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Nickerson "road diet" gives Councilman Rasmussen indigestion
Posted by Mike Lindblom
Seattle Mayor Mike McGinn's "road diet" for West Nickerson Street is drawing opposition from Councilman Tom Rasmussen, who says the project should probably be delayed until 2016 -- when other corridors including two-way Mercer Street and the Alaskan Way Tunnel are completed, and their traffic detours let up.
Rasmussen wants to scrutinize the plan June 8 in the council's transportation committee, which he chairs.
In a typical "road diet," a four-lane arterial is restriped so there are two traffic lanes and a center left-turn lane -- and often bike lanes, plus some raised medians to help pedestrians. There have been 24 such lane reductions in the city since 1972.
The mayor, a longtime environmental activist, announced the Nickerson road diet May 11, as part of a re-emphasis on walking, biking and transit projects. One goal is for lower car speeds to improve pedestrian safety; the street passes through Seattle Pacific University.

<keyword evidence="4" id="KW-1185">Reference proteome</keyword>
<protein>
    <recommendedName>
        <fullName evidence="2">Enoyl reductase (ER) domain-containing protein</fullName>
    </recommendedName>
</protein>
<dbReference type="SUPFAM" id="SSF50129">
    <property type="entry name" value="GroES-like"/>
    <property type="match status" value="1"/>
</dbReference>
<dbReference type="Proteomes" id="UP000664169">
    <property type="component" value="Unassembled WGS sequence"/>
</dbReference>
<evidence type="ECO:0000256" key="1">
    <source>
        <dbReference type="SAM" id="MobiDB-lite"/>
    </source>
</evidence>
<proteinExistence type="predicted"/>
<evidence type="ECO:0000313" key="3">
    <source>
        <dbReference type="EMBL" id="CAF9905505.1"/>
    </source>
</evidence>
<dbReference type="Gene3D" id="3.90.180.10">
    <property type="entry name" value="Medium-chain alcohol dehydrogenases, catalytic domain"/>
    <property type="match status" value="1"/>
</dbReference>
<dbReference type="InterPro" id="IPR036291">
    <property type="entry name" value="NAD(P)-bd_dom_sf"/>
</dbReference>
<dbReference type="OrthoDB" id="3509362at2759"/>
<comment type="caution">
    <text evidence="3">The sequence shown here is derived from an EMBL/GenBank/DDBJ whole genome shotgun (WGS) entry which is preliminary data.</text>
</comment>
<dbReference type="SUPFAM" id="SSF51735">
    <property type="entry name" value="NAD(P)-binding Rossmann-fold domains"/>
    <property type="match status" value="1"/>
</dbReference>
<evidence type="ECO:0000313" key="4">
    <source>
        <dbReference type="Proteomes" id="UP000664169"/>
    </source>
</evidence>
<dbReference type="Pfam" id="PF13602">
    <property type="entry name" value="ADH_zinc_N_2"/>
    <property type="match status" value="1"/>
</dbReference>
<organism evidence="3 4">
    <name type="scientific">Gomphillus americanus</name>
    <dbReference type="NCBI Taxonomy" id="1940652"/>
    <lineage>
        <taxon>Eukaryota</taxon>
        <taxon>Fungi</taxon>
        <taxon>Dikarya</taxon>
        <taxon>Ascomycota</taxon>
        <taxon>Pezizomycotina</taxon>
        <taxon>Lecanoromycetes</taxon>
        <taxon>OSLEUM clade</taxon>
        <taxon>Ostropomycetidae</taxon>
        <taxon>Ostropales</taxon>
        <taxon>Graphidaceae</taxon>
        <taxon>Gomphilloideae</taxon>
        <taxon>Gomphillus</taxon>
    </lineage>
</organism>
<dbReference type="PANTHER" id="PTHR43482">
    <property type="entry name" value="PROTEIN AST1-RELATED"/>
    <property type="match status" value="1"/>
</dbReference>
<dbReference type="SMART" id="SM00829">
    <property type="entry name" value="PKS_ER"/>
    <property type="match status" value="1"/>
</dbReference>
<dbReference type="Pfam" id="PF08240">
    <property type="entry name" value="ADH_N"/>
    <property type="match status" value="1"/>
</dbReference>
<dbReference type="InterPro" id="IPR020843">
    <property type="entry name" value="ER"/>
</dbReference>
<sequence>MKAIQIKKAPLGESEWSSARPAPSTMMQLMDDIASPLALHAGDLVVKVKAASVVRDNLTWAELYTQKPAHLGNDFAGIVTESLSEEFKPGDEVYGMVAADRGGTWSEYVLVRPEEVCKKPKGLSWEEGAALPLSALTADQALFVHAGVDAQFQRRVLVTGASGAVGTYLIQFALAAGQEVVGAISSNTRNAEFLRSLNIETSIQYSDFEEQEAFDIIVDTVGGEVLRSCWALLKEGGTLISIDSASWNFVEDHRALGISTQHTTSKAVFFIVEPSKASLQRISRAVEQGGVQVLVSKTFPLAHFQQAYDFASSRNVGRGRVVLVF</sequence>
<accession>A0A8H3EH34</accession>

Peter Hahn, the new transportation director, said he had authority to carry out the $200,000 makeover without further council or mayor actions -- and if it failed, the road diet could be easily reversed.
Rasmussen says he heard an immediate outcry from neighborhood and Democrat groups. Nickerson is one of only two east-west streets directly feeding Ballard industries. Meanwhile, angry drivers tell the Times that bicyclists should use the Ship Canal Trail, a block away.
Rasmussen questioned the Nickerson plan at a small noontime forum with the Metropolitan Democratic Club of Seattle. Afterward, he said the council might a) pass a budget proviso withholding road-diet money, b) pass a recommendation for or against the plan, or c) watch what happens, perhaps adding language repealing the road diet if things went bad.
Meanwhile, the city says that its 2007-08 road diet on Stone Way North is reducing total collisions, though rear-end crashes increased at a confusing road segment near North 40th Street. Rasmussen said a road diet on Fauntleroy Way Southwest has been well-received.
McGinn isn't wavering. Asked if it would take a veto-proof six council votes to stop McGinn, mayoral spokesman Aaron Pickus said that's "a fair interpretation."
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